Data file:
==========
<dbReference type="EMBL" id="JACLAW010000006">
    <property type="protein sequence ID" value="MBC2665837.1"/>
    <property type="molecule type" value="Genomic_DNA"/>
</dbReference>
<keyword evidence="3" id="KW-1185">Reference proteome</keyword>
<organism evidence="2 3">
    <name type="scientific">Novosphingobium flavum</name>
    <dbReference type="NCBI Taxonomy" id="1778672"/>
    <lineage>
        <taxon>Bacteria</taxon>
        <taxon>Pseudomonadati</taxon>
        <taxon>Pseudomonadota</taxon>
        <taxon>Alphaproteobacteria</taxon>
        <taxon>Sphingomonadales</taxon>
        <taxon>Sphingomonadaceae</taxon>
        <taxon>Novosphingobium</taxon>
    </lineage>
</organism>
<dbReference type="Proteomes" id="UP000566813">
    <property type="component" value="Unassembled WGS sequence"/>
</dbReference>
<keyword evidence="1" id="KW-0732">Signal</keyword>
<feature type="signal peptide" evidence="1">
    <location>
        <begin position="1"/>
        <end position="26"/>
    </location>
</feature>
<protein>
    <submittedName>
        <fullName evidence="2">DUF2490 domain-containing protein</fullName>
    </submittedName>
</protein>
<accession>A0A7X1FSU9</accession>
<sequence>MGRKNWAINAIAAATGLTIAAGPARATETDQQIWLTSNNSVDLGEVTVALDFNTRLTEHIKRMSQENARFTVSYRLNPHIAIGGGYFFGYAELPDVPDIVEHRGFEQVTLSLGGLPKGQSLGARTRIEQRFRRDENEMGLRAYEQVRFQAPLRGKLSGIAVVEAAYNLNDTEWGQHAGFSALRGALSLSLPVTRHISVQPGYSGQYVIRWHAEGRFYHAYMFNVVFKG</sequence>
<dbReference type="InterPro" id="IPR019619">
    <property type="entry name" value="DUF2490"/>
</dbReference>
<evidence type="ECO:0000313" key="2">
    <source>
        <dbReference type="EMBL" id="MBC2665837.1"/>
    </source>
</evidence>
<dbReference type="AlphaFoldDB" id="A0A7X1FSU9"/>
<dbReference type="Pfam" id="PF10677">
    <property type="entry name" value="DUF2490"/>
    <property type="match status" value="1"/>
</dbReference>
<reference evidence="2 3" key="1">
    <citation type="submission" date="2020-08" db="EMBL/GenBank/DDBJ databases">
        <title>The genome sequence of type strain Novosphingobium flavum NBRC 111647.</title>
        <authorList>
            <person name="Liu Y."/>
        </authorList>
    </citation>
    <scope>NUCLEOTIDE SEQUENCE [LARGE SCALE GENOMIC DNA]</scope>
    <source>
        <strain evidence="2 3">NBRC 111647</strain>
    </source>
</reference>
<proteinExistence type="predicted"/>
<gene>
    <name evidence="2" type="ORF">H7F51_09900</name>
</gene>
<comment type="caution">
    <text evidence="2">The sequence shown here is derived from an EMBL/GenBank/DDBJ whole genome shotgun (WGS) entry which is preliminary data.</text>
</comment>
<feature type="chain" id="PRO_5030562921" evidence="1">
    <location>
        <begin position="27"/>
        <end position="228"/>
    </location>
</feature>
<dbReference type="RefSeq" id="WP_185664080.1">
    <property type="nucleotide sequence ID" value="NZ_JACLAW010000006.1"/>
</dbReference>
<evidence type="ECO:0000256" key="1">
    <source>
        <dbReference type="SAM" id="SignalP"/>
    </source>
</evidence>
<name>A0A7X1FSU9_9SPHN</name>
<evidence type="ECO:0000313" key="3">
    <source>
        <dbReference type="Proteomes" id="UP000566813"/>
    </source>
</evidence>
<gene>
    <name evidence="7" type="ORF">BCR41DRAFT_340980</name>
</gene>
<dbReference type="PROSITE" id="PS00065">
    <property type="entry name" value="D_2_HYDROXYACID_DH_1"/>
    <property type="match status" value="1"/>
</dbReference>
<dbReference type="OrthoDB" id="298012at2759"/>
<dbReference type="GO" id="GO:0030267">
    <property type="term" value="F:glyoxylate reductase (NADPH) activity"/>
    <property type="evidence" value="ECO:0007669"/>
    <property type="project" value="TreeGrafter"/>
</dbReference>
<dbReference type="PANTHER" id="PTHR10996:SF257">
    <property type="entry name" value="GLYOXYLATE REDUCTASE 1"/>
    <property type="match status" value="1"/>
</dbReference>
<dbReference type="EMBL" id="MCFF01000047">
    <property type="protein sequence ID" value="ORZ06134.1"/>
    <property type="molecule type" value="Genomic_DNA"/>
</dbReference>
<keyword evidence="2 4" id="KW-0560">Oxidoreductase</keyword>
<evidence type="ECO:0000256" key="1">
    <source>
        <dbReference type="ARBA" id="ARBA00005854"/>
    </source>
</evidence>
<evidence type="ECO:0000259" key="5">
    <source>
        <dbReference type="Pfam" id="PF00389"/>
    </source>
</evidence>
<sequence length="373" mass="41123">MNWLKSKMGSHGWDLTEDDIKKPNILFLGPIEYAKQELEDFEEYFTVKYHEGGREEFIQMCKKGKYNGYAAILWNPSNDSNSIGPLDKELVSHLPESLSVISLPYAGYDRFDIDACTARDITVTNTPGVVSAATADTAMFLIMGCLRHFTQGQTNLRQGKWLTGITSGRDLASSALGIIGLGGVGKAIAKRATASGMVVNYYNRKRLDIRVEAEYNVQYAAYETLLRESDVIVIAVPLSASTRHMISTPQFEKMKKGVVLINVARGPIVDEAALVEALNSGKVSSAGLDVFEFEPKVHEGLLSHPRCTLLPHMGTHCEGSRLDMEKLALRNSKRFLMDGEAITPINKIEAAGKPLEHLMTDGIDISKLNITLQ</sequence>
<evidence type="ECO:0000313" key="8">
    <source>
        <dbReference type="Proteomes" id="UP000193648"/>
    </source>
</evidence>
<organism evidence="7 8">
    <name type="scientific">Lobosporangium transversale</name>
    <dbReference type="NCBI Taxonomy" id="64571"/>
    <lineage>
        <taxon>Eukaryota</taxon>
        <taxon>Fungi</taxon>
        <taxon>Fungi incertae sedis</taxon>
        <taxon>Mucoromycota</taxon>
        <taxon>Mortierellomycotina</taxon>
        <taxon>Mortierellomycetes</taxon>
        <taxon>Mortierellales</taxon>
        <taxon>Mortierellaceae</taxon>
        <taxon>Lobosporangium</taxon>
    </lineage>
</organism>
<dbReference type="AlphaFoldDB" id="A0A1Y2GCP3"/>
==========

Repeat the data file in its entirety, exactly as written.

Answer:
<dbReference type="EMBL" id="JACLAW010000006">
    <property type="protein sequence ID" value="MBC2665837.1"/>
    <property type="molecule type" value="Genomic_DNA"/>
</dbReference>
<keyword evidence="3" id="KW-1185">Reference proteome</keyword>
<organism evidence="2 3">
    <name type="scientific">Novosphingobium flavum</name>
    <dbReference type="NCBI Taxonomy" id="1778672"/>
    <lineage>
        <taxon>Bacteria</taxon>
        <taxon>Pseudomonadati</taxon>
        <taxon>Pseudomonadota</taxon>
        <taxon>Alphaproteobacteria</taxon>
        <taxon>Sphingomonadales</taxon>
        <taxon>Sphingomonadaceae</taxon>
        <taxon>Novosphingobium</taxon>
    </lineage>
</organism>
<dbReference type="Proteomes" id="UP000566813">
    <property type="component" value="Unassembled WGS sequence"/>
</dbReference>
<keyword evidence="1" id="KW-0732">Signal</keyword>
<feature type="signal peptide" evidence="1">
    <location>
        <begin position="1"/>
        <end position="26"/>
    </location>
</feature>
<protein>
    <submittedName>
        <fullName evidence="2">DUF2490 domain-containing protein</fullName>
    </submittedName>
</protein>
<accession>A0A7X1FSU9</accession>
<sequence>MGRKNWAINAIAAATGLTIAAGPARATETDQQIWLTSNNSVDLGEVTVALDFNTRLTEHIKRMSQENARFTVSYRLNPHIAIGGGYFFGYAELPDVPDIVEHRGFEQVTLSLGGLPKGQSLGARTRIEQRFRRDENEMGLRAYEQVRFQAPLRGKLSGIAVVEAAYNLNDTEWGQHAGFSALRGALSLSLPVTRHISVQPGYSGQYVIRWHAEGRFYHAYMFNVVFKG</sequence>
<dbReference type="InterPro" id="IPR019619">
    <property type="entry name" value="DUF2490"/>
</dbReference>
<evidence type="ECO:0000313" key="2">
    <source>
        <dbReference type="EMBL" id="MBC2665837.1"/>
    </source>
</evidence>
<dbReference type="AlphaFoldDB" id="A0A7X1FSU9"/>
<dbReference type="Pfam" id="PF10677">
    <property type="entry name" value="DUF2490"/>
    <property type="match status" value="1"/>
</dbReference>
<reference evidence="2 3" key="1">
    <citation type="submission" date="2020-08" db="EMBL/GenBank/DDBJ databases">
        <title>The genome sequence of type strain Novosphingobium flavum NBRC 111647.</title>
        <authorList>
            <person name="Liu Y."/>
        </authorList>
    </citation>
    <scope>NUCLEOTIDE SEQUENCE [LARGE SCALE GENOMIC DNA]</scope>
    <source>
        <strain evidence="2 3">NBRC 111647</strain>
    </source>
</reference>
<proteinExistence type="predicted"/>
<gene>
    <name evidence="2" type="ORF">H7F51_09900</name>
</gene>
<comment type="caution">
    <text evidence="2">The sequence shown here is derived from an EMBL/GenBank/DDBJ whole genome shotgun (WGS) entry which is preliminary data.</text>
</comment>
<feature type="chain" id="PRO_5030562921" evidence="1">
    <location>
        <begin position="27"/>
        <end position="228"/>
    </location>
</feature>
<dbReference type="RefSeq" id="WP_185664080.1">
    <property type="nucleotide sequence ID" value="NZ_JACLAW010000006.1"/>
</dbReference>
<evidence type="ECO:0000256" key="1">
    <source>
        <dbReference type="SAM" id="SignalP"/>
    </source>
</evidence>
<name>A0A7X1FSU9_9SPHN</name>
<evidence type="ECO:0000313" key="3">
    <source>
        <dbReference type="Proteomes" id="UP000566813"/>
    </source>
</evidence>
<gene>
    <name evidence="7" type="ORF">BCR41DRAFT_340980</name>
</gene>
<dbReference type="PROSITE" id="PS00065">
    <property type="entry name" value="D_2_HYDROXYACID_DH_1"/>
    <property type="match status" value="1"/>
</dbReference>
<dbReference type="OrthoDB" id="298012at2759"/>
<dbReference type="GO" id="GO:0030267">
    <property type="term" value="F:glyoxylate reductase (NADPH) activity"/>
    <property type="evidence" value="ECO:0007669"/>
    <property type="project" value="TreeGrafter"/>
</dbReference>
<dbReference type="PANTHER" id="PTHR10996:SF257">
    <property type="entry name" value="GLYOXYLATE REDUCTASE 1"/>
    <property type="match status" value="1"/>
</dbReference>
<dbReference type="EMBL" id="MCFF01000047">
    <property type="protein sequence ID" value="ORZ06134.1"/>
    <property type="molecule type" value="Genomic_DNA"/>
</dbReference>
<keyword evidence="2 4" id="KW-0560">Oxidoreductase</keyword>
<evidence type="ECO:0000256" key="1">
    <source>
        <dbReference type="ARBA" id="ARBA00005854"/>
    </source>
</evidence>
<evidence type="ECO:0000259" key="5">
    <source>
        <dbReference type="Pfam" id="PF00389"/>
    </source>
</evidence>
<sequence length="373" mass="41123">MNWLKSKMGSHGWDLTEDDIKKPNILFLGPIEYAKQELEDFEEYFTVKYHEGGREEFIQMCKKGKYNGYAAILWNPSNDSNSIGPLDKELVSHLPESLSVISLPYAGYDRFDIDACTARDITVTNTPGVVSAATADTAMFLIMGCLRHFTQGQTNLRQGKWLTGITSGRDLASSALGIIGLGGVGKAIAKRATASGMVVNYYNRKRLDIRVEAEYNVQYAAYETLLRESDVIVIAVPLSASTRHMISTPQFEKMKKGVVLINVARGPIVDEAALVEALNSGKVSSAGLDVFEFEPKVHEGLLSHPRCTLLPHMGTHCEGSRLDMEKLALRNSKRFLMDGEAITPINKIEAAGKPLEHLMTDGIDISKLNITLQ</sequence>
<evidence type="ECO:0000313" key="8">
    <source>
        <dbReference type="Proteomes" id="UP000193648"/>
    </source>
</evidence>
<organism evidence="7 8">
    <name type="scientific">Lobosporangium transversale</name>
    <dbReference type="NCBI Taxonomy" id="64571"/>
    <lineage>
        <taxon>Eukaryota</taxon>
        <taxon>Fungi</taxon>
        <taxon>Fungi incertae sedis</taxon>
        <taxon>Mucoromycota</taxon>
        <taxon>Mortierellomycotina</taxon>
        <taxon>Mortierellomycetes</taxon>
        <taxon>Mortierellales</taxon>
        <taxon>Mortierellaceae</taxon>
        <taxon>Lobosporangium</taxon>
    </lineage>
</organism>
<dbReference type="AlphaFoldDB" id="A0A1Y2GCP3"/>